Meet the artists of Kind of Blue
Ron Lee McGill, who is assuming the role of George Evans, is a Durham native who has been involved with acting since the age of 3, doing print work for Blue Cross and Blue Shield. It wasn't until his time at Hillside High School that he fully embraced the craft of theater-making by acting in and directing several main-stage productions as well as touring shows in Virginia, North Carolina, and London, England. He then enrolled at the University of North Carolina Chapel Hill where he delved into the worlds of Film & Television, Performance Studies, and Spoken Word Poetry as the eventual President of the Ebony Readers Onyx Theatre, an on-campus theater organization. Since graduating from UNC Chapel Hill, Ron has interned with Maloof Productions based out of Los Angeles CA, performed in the stageplay “Mississippi Mourning”, and has done numerous film projects including the LA 48hr Film Competition. He is represented by Maultsby Talent Agency and hopes to push his talents and career to its full potential as both an actor and writer.
Camille Robinson, a first-year student at UNC-Chapel Hill, is making her Carolina stage debut in Kind of Blue at the Historical Playmakers Theater. She was active in community theater in high school with the principle roles of Mayzie in Seussical: The Musical and Ben in Night of the Living Dead. She was also the featured performer in the Albemarle Center Players production of The Lion King. Camille has always had a passion for music and dramatic arts. She is excited to be originating the role of Ruby Evans and to be a part of this unique cast and production.
Amber Koonce, a third-year student at UNC-Chapel Hill, is a young veteran of theater. Amber has graced the stage since the age of five, with most of her work debuting in Charlotte, North Carolina. Last year, in her first UNC production, she starred as Lady in Red in For Colored Girls Who Have Considered Suicide When the Rainbow is Enuf (LAB! Theater). Her previous roles have included Rusty in Footloose, Grace in Boundless Grace (Children’s Theater of Charlotte), and Sister Abbess in Sound of Music. Amber feels blessed to be a part of living history, as she assumes the role of Nia in the genius that is Kind of Blue.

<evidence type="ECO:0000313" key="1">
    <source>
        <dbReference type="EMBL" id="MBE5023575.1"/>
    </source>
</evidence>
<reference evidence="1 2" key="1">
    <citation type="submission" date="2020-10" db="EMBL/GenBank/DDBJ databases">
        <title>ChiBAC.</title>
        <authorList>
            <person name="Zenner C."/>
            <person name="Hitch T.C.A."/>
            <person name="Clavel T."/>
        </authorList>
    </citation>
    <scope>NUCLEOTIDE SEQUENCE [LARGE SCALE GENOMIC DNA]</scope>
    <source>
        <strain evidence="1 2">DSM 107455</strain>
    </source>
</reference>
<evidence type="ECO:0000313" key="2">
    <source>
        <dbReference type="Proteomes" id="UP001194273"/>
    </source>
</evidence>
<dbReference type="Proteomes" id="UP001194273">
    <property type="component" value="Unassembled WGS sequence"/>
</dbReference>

Brycen McCrary is a senior at UNC-Chapel Hill. He was born in Tacoma, WA and moved to Charlotte, NC for high school. Brycen’s studies have led him to instruction under reputable UNC Chapel Hill Performance Studies educators including Renee Alexander Craft, Paul Ferguson and Tony Perucci. He spent his first three years running Varsity Track and Field on campus. He also was an active participant in Harmonyx A Capella Group and the UNC Gospel Choir. He has appeared in many productions including assuming the role of Angel in Company Carolina’s Production of RENT, Sanda in Duke University's production of The Beatification of Area Boy, and X in UNC Chapel Hill's Student Television show Highphenated. Brycen dedicates his performance as Joseph Parker to all of his loved ones who could not make it to the show and his friends who can attend.
Jamila Reddy is a fourth-year student at UNC-Chapel Hill. Her directorial theater credits include Shipwrecked! An Entertainment (assistant director to Tom Quaintance, Playmakers Repertory Theatre), For Colored Girls Who Have Considered Suicide When The Rainbow is Enuf (LAB! Theatre), The Spectrum (Criminal Justice Action Awareness League), and various productions with Ebony Readers Onyx Theatre. She is the recipient of the 2010 Richard and Christoper Edward Adler Award for Excellence in Dramatic Art and the George Moses Horton Cultural Performance Award. She enjoys writing, thrifting, napping, blogging, and snacking (not particularly in that order). She is an advocate of natural hair, freedom, and changing the
world one performance at a time.
world one performance at a time.
Kuamel Stewart, a senior at UNC-Chapel Hill, is in the nascent stage of his playwriting career. Though he has just begun forging into his Companion Play Cycle, he believes that Kind of Blue is the first of his epic 40 play cycle that will manifest his aspiration of dramatizing the many examples of the beauty of human imperfection. Through his cycle, he is attempting to bring the soundtrack of American history into the forefront of American drama. What has in essence become his creed, is that all of these plays will be born out of his affinity and affection for jazz. And it is because of that reason that he works tirelessly to be as transcendently original as Louis Armstrong, as orchestral in his dramatic creations as Duke Ellington, as speedily emergent as Charlie Parker, as topically and stylistically diverse as Miles Davis, and as passionately fixated on his craft as John Coltrane.